A couple of ‘critical’ importance
Rich Massabny owes his long career as a critic — as well as his long marriage — to a serendipitous visit to the Northern Virginia Sun newspaper 50 years ago on the off chance they might be hiring.
“I was walking in to look for a job and this guy said, ‘I’m leaving this place. Do you know showbiz, kid?’ And what do you think I answered?” Massabny recalled. Although he had no experience writing about the arts, Massabny replied, ‘Sure!’
One of the departing writer’s bosses asked him to write a review of a show featuring Sophie Tucker at the Shoreham Hotel that night. He did so, and was hired as the paper’s theater critic.
But a new career wasn’t the only thing Massabny found at the newspaper. He met his future wife Judy, a reporter, there as well.
They’ve now been married for 43 years, and the Arlington couple has become well-known in Northern Virginia. Rich Massabny, 76, has hosted three public access television shows for the past 25 years, while Judy Massabny, 71, now works with Arlington County’s Office of Senior Adult Programs to raise the visibility of county senior center programs. She also represents Arlington County on the Northern Virginia Senior Olympics Committee, serving as co-coordinator.
A star turn
Rich Massabny’s unexpected turn as a theater critic wasn’t the only time that being in the right place at the right time furthered his career.
He and Judy attended the Arlington County fair in 1987, when a cameraperson with Arlington Cable Television said he looked good on the station’s monitors as the station filmed fairgoers.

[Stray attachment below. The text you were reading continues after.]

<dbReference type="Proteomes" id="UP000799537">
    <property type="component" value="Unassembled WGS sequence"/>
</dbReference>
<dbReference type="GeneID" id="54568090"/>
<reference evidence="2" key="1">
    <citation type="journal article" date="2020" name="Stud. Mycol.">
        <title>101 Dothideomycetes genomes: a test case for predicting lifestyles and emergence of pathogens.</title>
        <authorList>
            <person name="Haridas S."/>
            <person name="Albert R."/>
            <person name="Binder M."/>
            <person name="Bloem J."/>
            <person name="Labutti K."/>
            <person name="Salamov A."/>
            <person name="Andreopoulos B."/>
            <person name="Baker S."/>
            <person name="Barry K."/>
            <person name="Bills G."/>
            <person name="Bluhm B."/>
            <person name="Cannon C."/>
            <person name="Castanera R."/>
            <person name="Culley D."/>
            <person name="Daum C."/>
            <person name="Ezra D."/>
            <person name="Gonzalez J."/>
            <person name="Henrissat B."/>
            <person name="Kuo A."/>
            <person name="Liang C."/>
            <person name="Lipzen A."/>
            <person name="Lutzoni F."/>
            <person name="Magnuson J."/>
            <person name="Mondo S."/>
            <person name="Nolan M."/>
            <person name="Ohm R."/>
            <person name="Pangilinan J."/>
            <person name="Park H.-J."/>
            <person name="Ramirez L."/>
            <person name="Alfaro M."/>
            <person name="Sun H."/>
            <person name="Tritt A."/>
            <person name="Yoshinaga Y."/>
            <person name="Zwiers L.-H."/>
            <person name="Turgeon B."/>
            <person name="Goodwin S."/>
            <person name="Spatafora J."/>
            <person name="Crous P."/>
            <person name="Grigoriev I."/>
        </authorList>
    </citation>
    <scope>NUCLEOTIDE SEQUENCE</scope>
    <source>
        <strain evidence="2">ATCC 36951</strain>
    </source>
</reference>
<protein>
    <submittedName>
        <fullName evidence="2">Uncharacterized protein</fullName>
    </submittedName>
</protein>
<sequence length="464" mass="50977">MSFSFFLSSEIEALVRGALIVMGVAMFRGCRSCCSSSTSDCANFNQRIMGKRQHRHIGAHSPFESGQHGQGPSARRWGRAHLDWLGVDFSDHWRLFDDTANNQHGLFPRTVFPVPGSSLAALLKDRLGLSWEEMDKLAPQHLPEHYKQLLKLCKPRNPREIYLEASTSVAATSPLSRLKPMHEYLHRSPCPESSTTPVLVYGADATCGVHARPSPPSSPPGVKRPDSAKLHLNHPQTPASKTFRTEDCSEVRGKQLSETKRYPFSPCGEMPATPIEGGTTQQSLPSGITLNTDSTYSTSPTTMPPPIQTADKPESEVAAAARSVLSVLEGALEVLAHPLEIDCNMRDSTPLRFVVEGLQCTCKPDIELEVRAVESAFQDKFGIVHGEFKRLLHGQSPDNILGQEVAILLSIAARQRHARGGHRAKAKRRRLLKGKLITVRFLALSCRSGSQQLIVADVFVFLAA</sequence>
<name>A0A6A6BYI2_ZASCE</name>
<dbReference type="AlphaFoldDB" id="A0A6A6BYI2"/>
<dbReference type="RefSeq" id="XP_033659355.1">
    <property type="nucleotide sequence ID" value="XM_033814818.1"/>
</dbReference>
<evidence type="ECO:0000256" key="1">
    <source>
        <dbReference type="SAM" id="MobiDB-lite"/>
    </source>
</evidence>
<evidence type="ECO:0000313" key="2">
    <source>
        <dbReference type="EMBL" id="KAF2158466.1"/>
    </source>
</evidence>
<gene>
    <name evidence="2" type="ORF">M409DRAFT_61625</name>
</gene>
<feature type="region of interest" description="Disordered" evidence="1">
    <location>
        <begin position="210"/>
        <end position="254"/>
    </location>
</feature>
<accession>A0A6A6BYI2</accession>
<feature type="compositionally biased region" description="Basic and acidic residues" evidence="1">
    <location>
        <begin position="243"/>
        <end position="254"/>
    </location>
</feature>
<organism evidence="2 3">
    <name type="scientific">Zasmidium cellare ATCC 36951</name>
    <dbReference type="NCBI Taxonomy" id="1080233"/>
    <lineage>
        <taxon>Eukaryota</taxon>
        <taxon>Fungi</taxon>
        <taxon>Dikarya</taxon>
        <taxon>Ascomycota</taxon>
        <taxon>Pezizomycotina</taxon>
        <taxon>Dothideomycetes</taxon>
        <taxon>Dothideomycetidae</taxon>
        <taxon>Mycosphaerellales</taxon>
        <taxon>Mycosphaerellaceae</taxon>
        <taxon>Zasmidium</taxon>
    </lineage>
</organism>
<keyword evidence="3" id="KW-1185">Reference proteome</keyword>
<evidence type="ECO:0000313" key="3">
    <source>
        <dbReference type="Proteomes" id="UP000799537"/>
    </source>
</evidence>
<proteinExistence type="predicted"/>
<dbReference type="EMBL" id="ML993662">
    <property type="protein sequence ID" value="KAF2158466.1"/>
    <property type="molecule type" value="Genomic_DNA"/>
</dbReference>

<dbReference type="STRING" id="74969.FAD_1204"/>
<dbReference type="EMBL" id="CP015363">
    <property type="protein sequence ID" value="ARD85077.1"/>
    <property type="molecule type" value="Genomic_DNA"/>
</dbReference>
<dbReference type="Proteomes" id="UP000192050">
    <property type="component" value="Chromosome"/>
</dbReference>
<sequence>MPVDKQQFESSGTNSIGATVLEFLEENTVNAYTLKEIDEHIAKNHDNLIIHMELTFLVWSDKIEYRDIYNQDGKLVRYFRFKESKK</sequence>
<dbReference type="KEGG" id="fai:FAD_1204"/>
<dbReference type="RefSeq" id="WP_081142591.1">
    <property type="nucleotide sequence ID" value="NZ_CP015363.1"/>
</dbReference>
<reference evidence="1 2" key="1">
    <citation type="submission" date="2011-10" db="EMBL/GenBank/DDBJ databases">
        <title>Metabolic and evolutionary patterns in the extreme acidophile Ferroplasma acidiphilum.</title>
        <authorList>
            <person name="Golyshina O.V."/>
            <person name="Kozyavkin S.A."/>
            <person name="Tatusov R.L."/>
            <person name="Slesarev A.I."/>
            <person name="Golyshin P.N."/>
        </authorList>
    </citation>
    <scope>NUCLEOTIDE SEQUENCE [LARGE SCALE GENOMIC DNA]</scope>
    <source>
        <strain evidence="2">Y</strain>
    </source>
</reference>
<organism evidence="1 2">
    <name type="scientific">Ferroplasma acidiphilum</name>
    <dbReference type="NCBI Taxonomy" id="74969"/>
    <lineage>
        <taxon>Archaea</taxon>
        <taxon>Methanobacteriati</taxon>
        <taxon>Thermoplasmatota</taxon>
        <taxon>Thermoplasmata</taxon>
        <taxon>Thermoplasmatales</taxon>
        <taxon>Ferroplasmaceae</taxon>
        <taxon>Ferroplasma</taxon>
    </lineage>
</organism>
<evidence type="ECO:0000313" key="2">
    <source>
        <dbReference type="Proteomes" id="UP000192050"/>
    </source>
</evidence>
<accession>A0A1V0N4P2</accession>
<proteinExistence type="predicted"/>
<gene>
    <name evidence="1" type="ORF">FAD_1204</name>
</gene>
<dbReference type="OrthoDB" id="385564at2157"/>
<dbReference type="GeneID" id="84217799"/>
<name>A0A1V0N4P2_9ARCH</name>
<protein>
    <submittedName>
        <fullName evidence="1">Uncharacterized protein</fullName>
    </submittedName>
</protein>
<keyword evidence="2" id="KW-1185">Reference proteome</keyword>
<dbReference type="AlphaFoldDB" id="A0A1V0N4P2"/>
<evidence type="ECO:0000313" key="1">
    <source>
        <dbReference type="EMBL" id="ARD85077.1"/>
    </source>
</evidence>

“In those days I had nice, black wavy hair. Not the way it looks today,” he joked about his now-gray locks.
So he went in to the station for an interview and was told they’d let him know about a job in the next few weeks. But just as he was about to leave, a producer came out of the control room in a panic because one of the hosts for a program called “Arlington Weekly News” didn’t show up that day.
The executive producer, Don Hammond, who is still with the show, asked Massabny if he could come up with something to fill six minutes of air time. So he talked extemporaneously about Northern Virginia restaurants.
“So then [Hammond] said, ‘Not too bad. Come back next week.’ And I’ve been coming back ‘next week’ for 25 years,” as the show’s theater and restaurant reviewer, Massabny said.
Around the same time, he began two shows on Fairfax’s public access channel: “Rich’s Place,” a half-hour cooking show with local celebrity chefs, and “Conversations with Rich,” a one-hour interview show with a wide variety of guests.
“Rich is living proof that you can go on and on, no matter what your age, if you really like what you’re doing,” said Judy. “And he just loves all this stuff.”